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  • 1.
    Bergman, Stefan
    et al.
    Research and Development Centre, Spenshult, Oskarström, Sweden.
    Jacobsson, Lennart T.H.
    Herrström, Per
    Petersson, Ingemar F.
    Health status as measured by SF‐36 reflects changes and predicts outcome in chronic musculoskeletal pain: a 3‐year follow up study in the general population2004In: Pain, ISSN 0304-3959, E-ISSN 1872-6623, Vol. 108, no 1-2, p. 115-123Article in journal (Refereed)
    Abstract [en]

    The SF-36 is a well-validated health status instrument measuring eight different health concepts. One aim of this study was to compare health status as measured by SF-36 in subjects from the general population with no chronic pain (NCP), chronic regional pain (CRP), and chronic widespread pain (CWP). A second aim was to assess if SF-36 could reflect changes in pain status over time. A third aim was to study if health status at baseline, measured by SF-36, could predict pain status 3 years later. The study was designed as a 3-year follow up with a postal questionnaire, including the SF-36 health survey, to 2357 subjects from the general population aged 20-74 years. The results were controlled for age, sex, co-morbidity, and socio-economic status. At baseline, all eight health concepts of SF-36 discriminated between subgroups with NCP, CRP and CWP. Changes in SF-36 over the 3-year follow up time coincided with improvement or deterioration of pain status. Baseline SF-36 scores predicted pain outcome 3 years later. These results support that both physical and mental aspects of health status as measured by SF-36 are affected by the burden of musculoskeletal pain, are sensitive to changes in pain status, and also predict the further development of pain. Published by Elsevier B.V. All rights reserved.

  • 2.
    Namer, Barbara
    et al.
    University of Erlangen, Nürnberg, Germany.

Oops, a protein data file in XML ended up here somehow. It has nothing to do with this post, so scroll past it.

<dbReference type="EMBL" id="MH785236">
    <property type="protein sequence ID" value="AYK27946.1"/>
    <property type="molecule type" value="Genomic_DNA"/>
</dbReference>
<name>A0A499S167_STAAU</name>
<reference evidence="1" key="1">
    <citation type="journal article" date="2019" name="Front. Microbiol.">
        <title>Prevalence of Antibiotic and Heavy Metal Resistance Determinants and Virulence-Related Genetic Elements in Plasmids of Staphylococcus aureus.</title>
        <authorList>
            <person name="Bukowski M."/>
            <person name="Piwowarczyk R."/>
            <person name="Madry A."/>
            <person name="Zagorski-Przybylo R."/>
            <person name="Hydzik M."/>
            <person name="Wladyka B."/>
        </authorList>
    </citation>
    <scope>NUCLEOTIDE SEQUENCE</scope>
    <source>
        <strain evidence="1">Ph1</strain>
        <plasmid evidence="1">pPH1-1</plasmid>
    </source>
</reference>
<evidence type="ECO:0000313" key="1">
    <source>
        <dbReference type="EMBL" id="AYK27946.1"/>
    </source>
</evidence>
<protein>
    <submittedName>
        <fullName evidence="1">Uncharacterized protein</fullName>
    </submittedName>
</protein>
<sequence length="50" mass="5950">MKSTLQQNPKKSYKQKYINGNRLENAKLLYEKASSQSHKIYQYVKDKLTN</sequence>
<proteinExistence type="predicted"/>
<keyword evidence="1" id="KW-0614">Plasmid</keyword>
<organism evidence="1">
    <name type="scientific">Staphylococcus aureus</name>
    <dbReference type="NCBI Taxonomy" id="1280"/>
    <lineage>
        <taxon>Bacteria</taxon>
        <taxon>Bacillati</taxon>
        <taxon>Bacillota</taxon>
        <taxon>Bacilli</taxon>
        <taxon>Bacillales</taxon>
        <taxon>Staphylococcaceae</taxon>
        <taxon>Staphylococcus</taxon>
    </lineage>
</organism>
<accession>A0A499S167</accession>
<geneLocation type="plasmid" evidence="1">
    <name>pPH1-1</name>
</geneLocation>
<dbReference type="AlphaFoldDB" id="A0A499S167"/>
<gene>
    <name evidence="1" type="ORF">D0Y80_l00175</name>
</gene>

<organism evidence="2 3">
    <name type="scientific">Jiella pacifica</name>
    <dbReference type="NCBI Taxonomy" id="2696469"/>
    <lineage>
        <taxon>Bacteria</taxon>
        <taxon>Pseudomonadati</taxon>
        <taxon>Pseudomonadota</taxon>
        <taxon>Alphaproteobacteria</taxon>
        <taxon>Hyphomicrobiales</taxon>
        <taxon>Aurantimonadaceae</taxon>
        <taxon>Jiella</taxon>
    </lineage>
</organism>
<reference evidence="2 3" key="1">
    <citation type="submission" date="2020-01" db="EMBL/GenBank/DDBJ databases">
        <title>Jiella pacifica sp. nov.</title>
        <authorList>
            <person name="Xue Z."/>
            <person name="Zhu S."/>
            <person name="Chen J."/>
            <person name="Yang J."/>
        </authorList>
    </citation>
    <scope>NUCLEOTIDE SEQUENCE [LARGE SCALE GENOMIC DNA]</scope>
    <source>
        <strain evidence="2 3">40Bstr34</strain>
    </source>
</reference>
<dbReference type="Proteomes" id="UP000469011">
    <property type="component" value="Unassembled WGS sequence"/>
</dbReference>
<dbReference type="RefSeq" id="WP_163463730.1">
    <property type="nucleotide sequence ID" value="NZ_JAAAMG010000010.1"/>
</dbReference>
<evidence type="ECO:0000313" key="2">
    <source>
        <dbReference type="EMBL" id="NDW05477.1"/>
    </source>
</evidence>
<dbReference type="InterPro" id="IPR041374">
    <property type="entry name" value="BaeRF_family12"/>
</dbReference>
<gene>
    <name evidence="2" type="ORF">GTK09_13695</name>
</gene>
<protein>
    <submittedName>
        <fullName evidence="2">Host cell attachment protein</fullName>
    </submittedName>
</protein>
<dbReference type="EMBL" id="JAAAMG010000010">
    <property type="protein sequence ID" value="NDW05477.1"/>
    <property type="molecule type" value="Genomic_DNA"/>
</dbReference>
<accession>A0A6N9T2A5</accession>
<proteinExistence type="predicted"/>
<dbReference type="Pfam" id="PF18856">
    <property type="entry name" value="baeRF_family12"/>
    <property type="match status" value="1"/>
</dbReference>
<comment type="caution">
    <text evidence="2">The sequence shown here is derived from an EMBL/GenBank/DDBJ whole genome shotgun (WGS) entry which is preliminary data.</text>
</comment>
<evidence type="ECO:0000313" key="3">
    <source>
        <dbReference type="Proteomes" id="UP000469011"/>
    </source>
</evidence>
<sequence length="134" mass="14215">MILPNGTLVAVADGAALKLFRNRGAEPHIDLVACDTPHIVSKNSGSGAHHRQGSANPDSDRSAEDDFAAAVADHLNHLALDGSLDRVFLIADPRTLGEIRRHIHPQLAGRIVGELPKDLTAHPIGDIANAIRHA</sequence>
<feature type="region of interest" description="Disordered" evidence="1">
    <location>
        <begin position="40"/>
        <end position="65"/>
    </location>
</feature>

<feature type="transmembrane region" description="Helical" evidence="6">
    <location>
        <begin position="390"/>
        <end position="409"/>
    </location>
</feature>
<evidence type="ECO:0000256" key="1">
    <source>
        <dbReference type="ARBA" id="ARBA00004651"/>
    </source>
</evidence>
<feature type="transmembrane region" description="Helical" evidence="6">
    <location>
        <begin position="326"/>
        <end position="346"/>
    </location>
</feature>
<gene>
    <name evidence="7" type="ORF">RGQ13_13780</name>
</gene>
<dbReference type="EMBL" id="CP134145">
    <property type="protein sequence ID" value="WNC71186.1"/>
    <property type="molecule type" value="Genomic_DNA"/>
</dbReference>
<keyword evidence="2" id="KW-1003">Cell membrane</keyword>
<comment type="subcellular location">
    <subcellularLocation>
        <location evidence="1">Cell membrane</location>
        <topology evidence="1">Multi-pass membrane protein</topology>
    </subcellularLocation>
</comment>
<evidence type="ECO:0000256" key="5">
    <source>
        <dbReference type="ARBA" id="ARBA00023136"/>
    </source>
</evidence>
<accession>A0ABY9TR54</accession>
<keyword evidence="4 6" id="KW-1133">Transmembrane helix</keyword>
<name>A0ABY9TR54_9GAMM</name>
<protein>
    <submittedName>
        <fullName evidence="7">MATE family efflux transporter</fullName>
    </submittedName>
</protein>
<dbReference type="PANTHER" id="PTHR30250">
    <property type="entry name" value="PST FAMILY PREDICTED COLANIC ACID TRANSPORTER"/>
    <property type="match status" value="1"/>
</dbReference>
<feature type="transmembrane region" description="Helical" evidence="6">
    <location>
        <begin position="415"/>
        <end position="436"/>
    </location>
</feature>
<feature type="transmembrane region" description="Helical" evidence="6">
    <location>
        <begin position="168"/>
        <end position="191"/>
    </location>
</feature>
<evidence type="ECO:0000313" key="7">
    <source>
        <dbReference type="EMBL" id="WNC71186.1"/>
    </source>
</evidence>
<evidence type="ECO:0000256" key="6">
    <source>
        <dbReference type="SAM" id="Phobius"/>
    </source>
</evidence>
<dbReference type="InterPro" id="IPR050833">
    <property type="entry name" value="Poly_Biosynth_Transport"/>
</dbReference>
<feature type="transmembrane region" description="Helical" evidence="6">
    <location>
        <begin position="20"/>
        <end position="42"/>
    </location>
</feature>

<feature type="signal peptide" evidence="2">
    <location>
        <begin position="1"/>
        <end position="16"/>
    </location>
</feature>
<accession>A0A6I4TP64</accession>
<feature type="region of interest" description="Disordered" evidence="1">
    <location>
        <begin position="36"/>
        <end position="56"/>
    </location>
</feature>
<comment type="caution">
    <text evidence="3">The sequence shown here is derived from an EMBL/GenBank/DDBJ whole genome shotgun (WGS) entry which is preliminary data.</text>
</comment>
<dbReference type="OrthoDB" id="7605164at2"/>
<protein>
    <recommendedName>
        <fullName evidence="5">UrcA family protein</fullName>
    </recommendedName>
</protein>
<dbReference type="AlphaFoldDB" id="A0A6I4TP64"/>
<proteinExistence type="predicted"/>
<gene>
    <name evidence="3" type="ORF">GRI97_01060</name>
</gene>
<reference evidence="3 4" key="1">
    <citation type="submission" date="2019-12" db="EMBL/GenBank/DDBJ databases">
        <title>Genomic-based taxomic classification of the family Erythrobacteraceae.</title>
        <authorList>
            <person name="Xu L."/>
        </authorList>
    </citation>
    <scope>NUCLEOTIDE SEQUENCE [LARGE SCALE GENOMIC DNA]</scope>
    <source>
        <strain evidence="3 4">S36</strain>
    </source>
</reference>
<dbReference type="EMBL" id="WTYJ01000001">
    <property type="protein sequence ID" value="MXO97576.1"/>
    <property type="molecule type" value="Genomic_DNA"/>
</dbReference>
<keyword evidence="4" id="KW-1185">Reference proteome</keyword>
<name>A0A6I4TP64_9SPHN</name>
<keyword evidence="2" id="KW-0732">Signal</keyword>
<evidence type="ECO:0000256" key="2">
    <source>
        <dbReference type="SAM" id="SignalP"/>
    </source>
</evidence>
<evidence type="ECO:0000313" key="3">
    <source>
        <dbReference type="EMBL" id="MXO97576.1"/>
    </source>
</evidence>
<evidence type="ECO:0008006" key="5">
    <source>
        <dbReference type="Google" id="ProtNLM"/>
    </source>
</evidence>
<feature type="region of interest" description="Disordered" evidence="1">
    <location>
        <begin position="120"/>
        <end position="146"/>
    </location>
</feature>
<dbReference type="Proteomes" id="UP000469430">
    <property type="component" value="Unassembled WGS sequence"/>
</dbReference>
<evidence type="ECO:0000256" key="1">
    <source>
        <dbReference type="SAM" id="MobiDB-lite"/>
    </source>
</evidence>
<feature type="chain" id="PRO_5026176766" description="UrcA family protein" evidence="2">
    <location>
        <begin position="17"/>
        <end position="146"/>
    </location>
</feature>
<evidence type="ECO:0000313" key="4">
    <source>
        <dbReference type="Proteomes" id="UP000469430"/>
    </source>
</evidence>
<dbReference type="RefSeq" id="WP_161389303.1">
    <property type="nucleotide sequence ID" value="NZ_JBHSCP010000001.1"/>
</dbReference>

Hilliges, Marita
    Halmstad University, School of Business and Engineering (SET), Biological and Environmental Systems (BLESS), Biomechanics and Biomedicine.
    Ørstavik, Kristin
    Rikshospitalet University Hospital, Oslo, Norway.
    Schmidt, Roland
    University Hospital, Uppsala, Sweden.
    Weidner, Christian
    University of Erlangen, Nürnberg, Germany.
    Torebjörk, Erik
    University Hospital, Uppsala, Sweden.
    Handwerker, Hermann
    University of Erlangen, Nürnberg, Germany.
    Schmelz, Martin
    University Heidelberg, Germany.
    Endothelin1 activates and sensitizes human C-nociceptors2007In: Pain, ISSN 0304-3959, E-ISSN 1872-6623, Vol. 137, no 1, p. 41-49Article in journal (Refereed)
    Abstract [en]

    Microneurography was used to record action potentials from afferent C-fibers in cutaneous fascicles of the peroneal nerve in healthy volunteers. Afferent fibers were classified according to their mechanical responsiveness to von Frey stimulation (75 g) into mechano-responsive and mechano-insensitive nociceptors. Various concentrations of Endothelin1 (ET1) and Histamine were injected into the receptive fields of C-fibers. Activation and heat sensitization were monitored. Axon reflex flare and psychophysical ratings were assessed after injection of ET1 and codeine into the forearms after pre-treatment with an H1 blocker or sodium chloride. 65% of mechanosensitive nociceptors were activated by ET1. One-third showed long lasting responses (>15 min). In contrast, none of thirteen mechano-insensitive fibers were activated. Sensitization to heat was observed in 62% of mechanosensitive and in 46% of mechano-insensitive fibers. Injection of ET1 produced a widespread axon reflex flare, which was suppressed by pre-treatment with an H1 receptor blocker. In addition, pain sensations were induced more often than itching by ET1 in contrast to codeine. No wheal was observed after injection of ET1. Both itching and pain were decreased after H1 blocker treatment. In summary: (1) In humans ET1 activates mechanosensitive, but not mechano-insensitive, nociceptors. (2) Histamine released from mast cells is not responsible for all effects of ET1 on C-nociceptors. (3) ET1 could have a differential role in pain compared to other chemical algogens which activate additionally or even predominantly mechano-insensitive fibers.

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